JOCKEY AND MAGGY.
Mag.] O Johnny, there’s my hand I'se no be angry at it, be what it will.
(Shake hands for fear of an outcast.)
Jock.] Indeed Maggy, the fouk of your town an the fouk of our town, says we are gawn to be married? What sayest thou?
Mag.] I wish we ne’er do war, O Johnny! I dream’d of you lang syne, and I liket you ay after that.
Jock.] O Maggy! Maggy! doit thou not mind, since I came to your father’s bull, wi’ my mither’s cow, ye ken she wadna stand, and ye helped me to haud her; ay after that they scorned me that I wad be married on a you.
Mag.] It’s very true man, it'll be an'odd thing an it be; but it's no fa' back at my door, I ashure you.
Jock.] Nor at mine, but my mither bade me kiss ye.
Mag.] Indeed shall ye Johnny, thou’s no want twa kisses, ane on every side o’ the mouth, man.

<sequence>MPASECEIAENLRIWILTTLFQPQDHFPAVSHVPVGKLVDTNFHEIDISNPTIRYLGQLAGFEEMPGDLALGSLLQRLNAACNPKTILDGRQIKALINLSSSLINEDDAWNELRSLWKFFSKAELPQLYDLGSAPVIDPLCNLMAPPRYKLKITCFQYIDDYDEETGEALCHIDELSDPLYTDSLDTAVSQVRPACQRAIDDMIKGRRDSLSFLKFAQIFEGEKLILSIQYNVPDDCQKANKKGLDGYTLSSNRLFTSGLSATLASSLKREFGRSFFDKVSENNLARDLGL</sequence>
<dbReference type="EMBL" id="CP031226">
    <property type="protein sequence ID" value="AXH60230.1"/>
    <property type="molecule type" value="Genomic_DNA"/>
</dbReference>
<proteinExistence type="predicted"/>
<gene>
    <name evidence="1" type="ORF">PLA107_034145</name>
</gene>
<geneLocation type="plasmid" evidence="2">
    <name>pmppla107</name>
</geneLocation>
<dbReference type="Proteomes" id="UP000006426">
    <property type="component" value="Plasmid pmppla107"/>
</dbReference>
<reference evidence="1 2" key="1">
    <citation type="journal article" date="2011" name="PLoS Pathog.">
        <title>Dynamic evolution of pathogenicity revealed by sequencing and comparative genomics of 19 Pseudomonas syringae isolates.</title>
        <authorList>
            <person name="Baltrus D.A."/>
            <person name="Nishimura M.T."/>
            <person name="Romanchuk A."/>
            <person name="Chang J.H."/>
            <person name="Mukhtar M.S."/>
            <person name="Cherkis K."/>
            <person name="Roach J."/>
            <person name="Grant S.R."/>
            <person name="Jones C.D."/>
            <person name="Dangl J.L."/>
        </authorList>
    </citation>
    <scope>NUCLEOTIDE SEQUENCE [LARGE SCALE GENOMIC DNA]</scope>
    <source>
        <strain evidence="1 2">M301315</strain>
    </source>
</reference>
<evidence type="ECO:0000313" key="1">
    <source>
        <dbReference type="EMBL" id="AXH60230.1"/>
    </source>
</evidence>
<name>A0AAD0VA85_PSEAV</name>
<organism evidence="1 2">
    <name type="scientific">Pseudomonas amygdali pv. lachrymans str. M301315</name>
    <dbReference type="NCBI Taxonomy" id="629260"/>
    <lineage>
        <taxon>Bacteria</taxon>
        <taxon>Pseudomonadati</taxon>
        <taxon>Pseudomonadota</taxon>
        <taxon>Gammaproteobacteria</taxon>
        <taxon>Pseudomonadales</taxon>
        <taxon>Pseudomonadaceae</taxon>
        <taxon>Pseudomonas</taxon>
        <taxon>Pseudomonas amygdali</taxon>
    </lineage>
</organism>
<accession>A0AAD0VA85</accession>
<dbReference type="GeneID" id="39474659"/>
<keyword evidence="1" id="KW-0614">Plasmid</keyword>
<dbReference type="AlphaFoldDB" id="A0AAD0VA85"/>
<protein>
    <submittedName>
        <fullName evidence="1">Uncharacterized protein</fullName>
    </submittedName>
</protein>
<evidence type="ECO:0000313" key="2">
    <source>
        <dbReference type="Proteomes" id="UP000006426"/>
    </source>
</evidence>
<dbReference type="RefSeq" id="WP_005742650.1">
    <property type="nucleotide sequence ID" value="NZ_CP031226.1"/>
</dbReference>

Jock.] Ha! ha! Maggy, I’ll hae a merry night o' kissing you shortly.
Mag.] Ay, but Johnny, you maun stay till that night come it's best to keep the sealt till the feast day.
Jock.] Dinna be angry Maggy, my wife, to be, but I have heard my mither say in her daffin, that souk sud ay try gin their house will haud their plenishen?
Mag.] Ay, but Johnny, a, wife is ae thing and a house anither, a man that's a mind to marry a woman he’ll no mak her a whore.
Jock.] ’Tis a’ true Maggy, but fouks may do it yence, or they be married, and no hae nae ill in their minds
Mag.] Aha, Johnny, mony a ane has been beguil'd wi’ yence, an’ do it yence, ye may do it ay, what an we get a bystart, an’ hae to suffer for the foul act of fornication
Jock.] Ay, but my mither says, if I dinna get thee wi bairn, I’ll no get thee, so ’tis the surest way of wooing.